Is the move into health care stocks for real?

Big portfolio managers appear to be positioning themselves for the end of QE2 by rotating into high-yield, slow-growth sectors.

By Jim Cramer Apr 5, 2011 10:33AM

jim cramerthe streetIs the rotation into health care stocks for real? We've had the health care service providers and medical device companies going up for months now, including WellPoint (WLP), Humana (HUM), Allscripts (MDRX) and Cerner (CERN).

 

Few groups have been as strong as the distributors McKesson (MCK) and AmerisourceBergen (ABC). AmerisourceBergen's target was bumped Monday by UBS. Davita's (DVA) price target was upped by Goldman Sachs. St. Jude Medical (STJ) and Edwards Lifesciences (EW) have been incredibly strong stocks. So has device maker C.R. Bard (BCR).

 

Takeover bids for Genzyme (GENZ) and now Cephalon (CEPH) have kept the biotechs percolating.

 

Now it looks like the old-line drug companies -- which I, among other investors, have written off -- may be catching a bid. Pfizer (PFE) helped the cause by selling one of its divisions, Capsugel, to KKR (KKR). (I am sure we will see a big equity offering within 18 months from that one, creating huge profits for KKR. How predictable is that?) Any breakup of Pfizer will be well received. Bristol-Myers (BMY) announced a breakthrough drug last week. Johnson & Johnson (JNJ) will not go down no matter how many recalls it has. And Abbott Laboratories (ABT) looks like it is breaking out on the charts.

Let's say the rotation is for real. As with all rotations, we have to decide whether it is simply catch-up or whether there is something else afoot. I think there's a coalescence of good things happening.

 

First, the Obamacare worries are behind the group. Anything bad that has happened is already in the stocks. Any repeal of any legislation isn't. Second, the group is still well behind the market when it comes to typical multiples. But finally, what may be lurking behind the move is a preparation by big money to move into a safety-oriented sector, anticipating the end of QE2.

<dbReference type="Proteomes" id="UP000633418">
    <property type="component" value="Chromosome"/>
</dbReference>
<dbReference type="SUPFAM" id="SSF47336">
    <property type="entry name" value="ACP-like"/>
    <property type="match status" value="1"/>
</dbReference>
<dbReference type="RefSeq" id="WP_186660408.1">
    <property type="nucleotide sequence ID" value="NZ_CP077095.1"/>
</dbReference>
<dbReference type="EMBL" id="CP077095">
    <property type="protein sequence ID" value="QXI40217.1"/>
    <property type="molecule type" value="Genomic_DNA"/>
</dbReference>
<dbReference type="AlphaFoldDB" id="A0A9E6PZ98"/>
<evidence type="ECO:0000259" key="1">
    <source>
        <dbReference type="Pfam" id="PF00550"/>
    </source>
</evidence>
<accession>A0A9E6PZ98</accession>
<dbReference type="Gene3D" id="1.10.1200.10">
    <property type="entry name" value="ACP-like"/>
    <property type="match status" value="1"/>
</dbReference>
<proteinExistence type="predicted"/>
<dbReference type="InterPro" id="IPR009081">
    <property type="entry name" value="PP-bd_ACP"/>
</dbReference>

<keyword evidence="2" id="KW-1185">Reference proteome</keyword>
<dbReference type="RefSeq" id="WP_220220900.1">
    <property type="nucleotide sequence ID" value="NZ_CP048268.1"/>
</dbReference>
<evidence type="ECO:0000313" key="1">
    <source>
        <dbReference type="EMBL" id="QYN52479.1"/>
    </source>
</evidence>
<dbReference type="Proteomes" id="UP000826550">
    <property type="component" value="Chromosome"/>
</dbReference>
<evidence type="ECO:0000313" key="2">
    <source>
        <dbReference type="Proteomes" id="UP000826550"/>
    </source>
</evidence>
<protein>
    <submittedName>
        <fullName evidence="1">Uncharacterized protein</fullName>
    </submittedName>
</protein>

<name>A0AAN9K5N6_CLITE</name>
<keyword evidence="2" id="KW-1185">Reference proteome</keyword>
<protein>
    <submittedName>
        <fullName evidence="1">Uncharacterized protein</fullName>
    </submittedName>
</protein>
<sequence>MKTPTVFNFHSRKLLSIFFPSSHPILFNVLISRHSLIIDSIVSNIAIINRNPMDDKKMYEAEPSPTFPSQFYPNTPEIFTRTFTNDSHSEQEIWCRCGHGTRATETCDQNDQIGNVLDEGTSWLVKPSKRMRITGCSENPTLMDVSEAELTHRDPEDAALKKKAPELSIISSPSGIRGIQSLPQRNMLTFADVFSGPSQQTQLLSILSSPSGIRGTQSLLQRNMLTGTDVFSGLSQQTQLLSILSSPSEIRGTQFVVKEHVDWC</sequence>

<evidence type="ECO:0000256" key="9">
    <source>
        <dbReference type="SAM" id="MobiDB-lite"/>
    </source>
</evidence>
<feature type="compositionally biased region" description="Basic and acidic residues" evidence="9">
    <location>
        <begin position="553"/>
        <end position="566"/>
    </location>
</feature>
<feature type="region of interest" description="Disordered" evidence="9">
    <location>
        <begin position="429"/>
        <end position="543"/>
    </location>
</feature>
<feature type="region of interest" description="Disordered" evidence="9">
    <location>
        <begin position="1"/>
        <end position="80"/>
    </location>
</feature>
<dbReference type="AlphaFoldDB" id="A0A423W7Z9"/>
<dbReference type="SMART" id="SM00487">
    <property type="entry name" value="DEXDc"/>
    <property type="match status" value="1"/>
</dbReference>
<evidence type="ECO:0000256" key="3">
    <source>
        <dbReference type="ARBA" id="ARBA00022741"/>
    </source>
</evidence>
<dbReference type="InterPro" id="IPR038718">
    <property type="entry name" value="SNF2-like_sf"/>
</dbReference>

With commodity inflation stronger -- as opposed to job or housing inflation -- and with job growth picking up, big portfolio managers may already be positioning themselves for the inevitable slowdown that comes from domestic tightening.

 

Given the size of the health care cohort, you know people need to have some weighting. The tendency had been to buy the highest growth non-pharma players. We may be experiencing a rotation within a rotation, with money gravitating toward the higher-yielding, slower-growth companies that are well behind the market.

 

I am not a fan of old-line pharma. I would rather bet on up-and-coming biotech or continue to play the service companies like WellPoint, which is owned by Action Alerts PLUS and is still very cheap even after the move.

But the rotation in undeniable, and the Pfizer sale Monday reminds us of how much fat and how many divisions can be sold in order to boost growth, boost dividends and buy back shares.

 

At the time of publication, Cramer was long WLP.

 

Jim Cramer is co-founder and chairman of TheStreet. He contributes daily market commentary for TheStreet's sites and serves as an adviser to the company's CEO.

 

Follow Cramer's trades for his Charitable Trust.

  

Related Articles

0Comments

DATA PROVIDERS

Copyright © 2014 Microsoft. All rights reserved.

Fundamental company data and historical chart data provided by Morningstar Inc. Real-time index quotes and delayed quotes supplied by Morningstar Inc. Quotes delayed by up to 15 minutes, except where indicated otherwise. Fund summary, fund performance and dividend data provided by Morningstar Inc. Analyst recommendations provided by Zacks Investment Research. StockScouter data provided by Verus Analytics. IPO data provided by Hoover's Inc. Index membership data provided by Morningstar Inc.

STOCK SCOUTER

StockScouter rates stocks from 1 to 10, with 10 being the best, using a system of advanced mathematics to determine a stock's expected risk and return. Ratings are displayed on a bell curve, meaning there will be fewer ratings of 1 and 10 and far more of 4 through 7.

129
129 rated 1
281
281 rated 2
444
444 rated 3
732
732 rated 4
629
629 rated 5
623
623 rated 6
610
610 rated 7
440
440 rated 8
303
303 rated 9
126
126 rated 10
12345678910

Top Picks

SYMBOLNAMERATING
BBBYBED BATH & BEYOND INC10
TWXTIME WARNER Inc10
COPCONOCOPHILLIPS9
HDHOME DEPOT Inc9
VZVERIZON COMMUNICATIONS9
More

VIDEO ON MSN MONEY

ABOUT

Top Stocks provides analysis about the most noteworthy stocks in the market each day, combining some of the best content from around the MSN Money site and the rest of the Web.

Contributors include professional investors and journalists affiliated with MSN Money.

Follow us on Twitter @topstocksmsn.